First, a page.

Besides reference to God in the Washington Monument, the Capitol, and the Lincoln Memorial, God's name was mentioned at the National Archives, Senate and House Office Buildings, the U.S. Supreme Court, the Jefferson Memorial, and the Library of Congress.

In the main reading room of the Library of Congress, there was a bronze statue of Moses holding The Ten Commandments.

On the ceiling, a painting called "Judea," showed a young Israeli woman raising her hands in prayer to God. There were also Bible quotes on the walls.

"The heavens declare the glory of God and the firmament showeth His handiwork," it reads. And, down the hallway in the main lobby, two Gutenberg Bibles were on display.

In the National Archives, there was a bronze medallion on the floor, and right at the top of it were The Ten Commandments, front and center.

At the Jefferson Memorial, God's name was mentioned numerous times, including the famous Jefferson quote, "God Who gave us life gave us liberty. Can the liberties of a nation be secure when we have removed a conviction that these liberties are the gift of God?"

At the Lincoln Memorial, words like "Nation Under God", "Bible" and "Pray" were inscribed everywhere in the building stones.

In the Senate and House Office Buildings there was a plaque that read "In God We Trust."

At the Washington Monument, the CBN News team managed to fit inside the dark stairway.

Almost 200 carved plaques, donated by the states, hung in the stairway. Many of them displayed scripture verses from the Bible and quotes such as, "Search the Scriptures" and "Holiness to the Lord."

On the outside aluminum tip, a Latin phrase was inscribed that read, "Laus Deo," which means "Praise Be To God."

At the U.S. Supreme Court Building, The Ten Commandments were located in several different places including on the carved stone frieze on the front of the building. The statue showed Moses leaning his arm on The Ten Commandments. The commandments are also on the wall above the judge's courtroom bench.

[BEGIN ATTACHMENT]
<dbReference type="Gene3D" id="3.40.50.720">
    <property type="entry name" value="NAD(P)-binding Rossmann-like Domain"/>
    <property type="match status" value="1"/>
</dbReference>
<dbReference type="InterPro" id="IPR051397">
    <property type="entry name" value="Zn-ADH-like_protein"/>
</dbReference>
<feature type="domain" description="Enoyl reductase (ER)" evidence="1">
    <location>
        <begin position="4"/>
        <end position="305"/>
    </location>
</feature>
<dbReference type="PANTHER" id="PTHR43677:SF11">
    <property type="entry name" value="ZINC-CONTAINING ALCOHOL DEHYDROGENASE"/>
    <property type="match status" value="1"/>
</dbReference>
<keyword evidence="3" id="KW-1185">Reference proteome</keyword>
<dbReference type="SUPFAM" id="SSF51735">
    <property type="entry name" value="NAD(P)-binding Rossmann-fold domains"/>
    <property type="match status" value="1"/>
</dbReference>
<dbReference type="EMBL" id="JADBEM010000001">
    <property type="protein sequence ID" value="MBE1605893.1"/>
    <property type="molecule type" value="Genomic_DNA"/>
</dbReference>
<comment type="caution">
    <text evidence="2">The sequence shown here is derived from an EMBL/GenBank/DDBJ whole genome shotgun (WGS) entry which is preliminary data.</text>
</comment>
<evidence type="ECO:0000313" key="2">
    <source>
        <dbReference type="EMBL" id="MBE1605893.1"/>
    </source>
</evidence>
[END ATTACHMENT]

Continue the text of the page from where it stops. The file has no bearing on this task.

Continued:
Even with all these references to God in the federal buildings, there are some judges who say God and government do not go together.

"You have judges that say 'We don't believe that,'" Barton said. "And we don't like that 'religion in politics. So we're going to stop this.' And that's what we have today. That's why nearly every decision of the court will break down between whether they believe that the Constitution really means something it says, or whether they rewrite it according to their will."

Scenes like The Ten Commandments monument in Alabama were being rolled away out of sight. But the reality is, God's name is chiseled in stone all around, and that is something that can not be disregarded.

"I think it's being disregarded because it's politically incorrect," Devorah said. "I tease people about the P.C. I have -- the other P.C.: The 'pictorially correct'."

Sometimes, you just can't argue with the evidence.

The ACLU and other groups may try to remove God from the public square, but what they can't remove is the undeniable fact that the U.S. was born on the principles of Almighty God and the pictures are there to prove it.

*Originally published July 2, 2004